Themes Of The Time Machine

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Finding the Perspective Amidst Controversy Time travel stories depict controversial topics like the de-evolution of humanity in a light where anyone can have a clear perspective. Part of the human condition includes denial of beliefs, contrary to one's set of preconceived notions. The point of time travel literature is to break down these preconceived notions by creating a great distance between the reader and the story. The Time Traveler from H.G Wells short story, The Time Machine experiences this distance because he went so far into the future that there was a split in the evolutionary tract of humans. The species derived from humans are primal and thoughtless, the distance on the evolutionary tree allows them to be considered de-evolved.…show more content…
The Morlock cannibalize the Eloi and this might reflect on aspects of the human condition including aggression and neglect towards marginalized people. Wells uses time travel to set up an Earth where a man can hardly recognize his home land. He attempts to tie the reader up with all the absurdity of white monkey people and small idiot cattle people so that he can make commentary on his current time period. The Time Traveler contemplates on the Morlock “I had merely thought myself impeded by the childish simplicity of the little people … but there was an altogether new element in the sickening quality of the Morlocks - a something inhuman and malign” (Wells 48). His point could be reflecting on the commentary of the strong feeding on the weak in order to move up in the world. The white cannibalistic humans feeding on the small childish Eloi evokes imagery of big business preying on the working man. The distance in the story allows this and other examples such as near the end of the story where there is no humanity. People believe that the human race is infinite and the end of this story could serve as a warning for humanity by revealing the human race ceasing to exist. The Planet of the Apes by Boulle also uses absurdity and distance from the reader to make comments on the harsh conditions of the prisoner of war camps.…show more content…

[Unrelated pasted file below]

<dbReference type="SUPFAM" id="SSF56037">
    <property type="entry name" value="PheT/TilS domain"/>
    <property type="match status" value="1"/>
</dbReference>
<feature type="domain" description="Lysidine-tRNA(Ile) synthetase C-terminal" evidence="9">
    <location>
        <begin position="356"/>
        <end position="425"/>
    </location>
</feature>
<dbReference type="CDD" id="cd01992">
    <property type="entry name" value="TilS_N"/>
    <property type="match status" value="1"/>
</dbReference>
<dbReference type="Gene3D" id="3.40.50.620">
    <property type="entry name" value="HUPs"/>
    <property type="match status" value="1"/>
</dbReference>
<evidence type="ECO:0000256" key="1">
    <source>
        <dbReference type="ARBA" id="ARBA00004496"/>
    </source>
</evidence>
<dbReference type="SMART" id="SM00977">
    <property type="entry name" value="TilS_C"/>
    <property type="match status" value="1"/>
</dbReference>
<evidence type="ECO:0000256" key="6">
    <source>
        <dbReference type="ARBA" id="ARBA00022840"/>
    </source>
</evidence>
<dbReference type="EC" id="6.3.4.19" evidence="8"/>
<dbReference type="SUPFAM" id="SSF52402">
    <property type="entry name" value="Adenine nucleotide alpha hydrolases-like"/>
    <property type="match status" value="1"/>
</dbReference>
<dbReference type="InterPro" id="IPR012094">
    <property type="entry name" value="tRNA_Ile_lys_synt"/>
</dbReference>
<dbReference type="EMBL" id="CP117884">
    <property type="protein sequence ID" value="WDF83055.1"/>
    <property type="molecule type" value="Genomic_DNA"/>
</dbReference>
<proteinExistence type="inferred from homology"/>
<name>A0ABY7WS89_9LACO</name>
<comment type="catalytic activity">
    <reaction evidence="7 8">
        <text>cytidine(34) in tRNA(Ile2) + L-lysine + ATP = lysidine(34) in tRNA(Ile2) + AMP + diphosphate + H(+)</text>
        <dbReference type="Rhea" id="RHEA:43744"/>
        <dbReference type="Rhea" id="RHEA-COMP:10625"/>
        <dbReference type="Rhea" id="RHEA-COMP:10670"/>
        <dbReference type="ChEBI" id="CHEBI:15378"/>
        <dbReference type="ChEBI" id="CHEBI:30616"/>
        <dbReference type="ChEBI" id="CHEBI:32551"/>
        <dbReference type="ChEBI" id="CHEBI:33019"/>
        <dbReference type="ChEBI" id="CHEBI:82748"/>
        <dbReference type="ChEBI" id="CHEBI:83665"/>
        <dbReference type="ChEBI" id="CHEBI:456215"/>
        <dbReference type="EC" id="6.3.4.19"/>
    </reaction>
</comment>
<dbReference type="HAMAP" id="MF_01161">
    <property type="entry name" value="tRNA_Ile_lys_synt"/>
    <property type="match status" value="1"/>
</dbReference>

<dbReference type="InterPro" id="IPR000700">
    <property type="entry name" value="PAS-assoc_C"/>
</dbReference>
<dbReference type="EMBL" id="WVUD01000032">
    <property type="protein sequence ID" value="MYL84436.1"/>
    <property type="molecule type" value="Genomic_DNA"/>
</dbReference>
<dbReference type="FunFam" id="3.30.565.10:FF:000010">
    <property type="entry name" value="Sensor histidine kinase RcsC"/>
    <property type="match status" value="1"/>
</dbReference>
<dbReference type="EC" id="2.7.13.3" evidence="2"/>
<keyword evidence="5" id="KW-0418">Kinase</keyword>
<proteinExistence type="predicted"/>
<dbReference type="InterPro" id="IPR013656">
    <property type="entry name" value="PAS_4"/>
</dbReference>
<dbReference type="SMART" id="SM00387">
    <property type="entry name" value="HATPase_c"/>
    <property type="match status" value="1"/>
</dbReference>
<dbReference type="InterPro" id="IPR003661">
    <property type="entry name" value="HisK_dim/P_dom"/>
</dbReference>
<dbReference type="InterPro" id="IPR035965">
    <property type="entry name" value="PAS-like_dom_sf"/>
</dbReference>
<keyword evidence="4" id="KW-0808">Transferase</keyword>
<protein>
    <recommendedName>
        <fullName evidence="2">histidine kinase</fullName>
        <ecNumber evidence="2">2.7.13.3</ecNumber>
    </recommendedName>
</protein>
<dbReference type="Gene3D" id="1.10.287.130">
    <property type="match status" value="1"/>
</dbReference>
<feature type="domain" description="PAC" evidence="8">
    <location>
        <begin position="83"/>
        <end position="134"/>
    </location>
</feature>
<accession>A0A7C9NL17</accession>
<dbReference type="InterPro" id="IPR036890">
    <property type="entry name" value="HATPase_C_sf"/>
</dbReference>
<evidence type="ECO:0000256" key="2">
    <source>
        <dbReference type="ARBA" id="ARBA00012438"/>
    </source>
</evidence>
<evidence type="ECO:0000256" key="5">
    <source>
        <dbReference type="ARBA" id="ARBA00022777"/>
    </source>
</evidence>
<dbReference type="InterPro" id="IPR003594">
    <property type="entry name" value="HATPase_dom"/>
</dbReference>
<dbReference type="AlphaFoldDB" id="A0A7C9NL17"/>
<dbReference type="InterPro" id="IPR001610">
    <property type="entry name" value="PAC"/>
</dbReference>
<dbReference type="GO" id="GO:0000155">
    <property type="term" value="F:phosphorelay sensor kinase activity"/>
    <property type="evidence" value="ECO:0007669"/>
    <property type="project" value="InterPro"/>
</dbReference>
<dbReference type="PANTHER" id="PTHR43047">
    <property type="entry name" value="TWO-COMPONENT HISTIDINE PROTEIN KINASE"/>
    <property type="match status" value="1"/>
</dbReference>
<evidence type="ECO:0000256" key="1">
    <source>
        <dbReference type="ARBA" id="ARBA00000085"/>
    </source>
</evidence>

Once the Time Traveler returns only one person believes the event that have unfolded. No one takes action to stop this future from happening and the Time Traveler disappears into the future never to be heard from again. The ending is meant to force the reader to think about whether they believe the problems that Wells wrote about, and if they will do anything. “The Day of an American Journalist in 1889” by Jules Verne depicts a utopia in the future that contrasts The Time Machine. The singular parallel is their failure to prolong the life of humanity. The narrator states after the failure of the experiment “As for yet no means has been found of increasing the length of the terrestrial year” (Verne 14). The terrestrial year stands for the longevity of the human race and they cannot change that. Whether there is a de-evolution or a creation of a utopia no one can stop time. These ideas tie into Asimov's idea of reactions of humans to scientific advancement, or lack thereof. One future is depicted as a Utopia and the other as a Dystopia but both fail in prolonging humanity's existence, which illustrates the need for many people to take action despite the odds. The end result is the reader forms a new perspective, that is the point of a time travel

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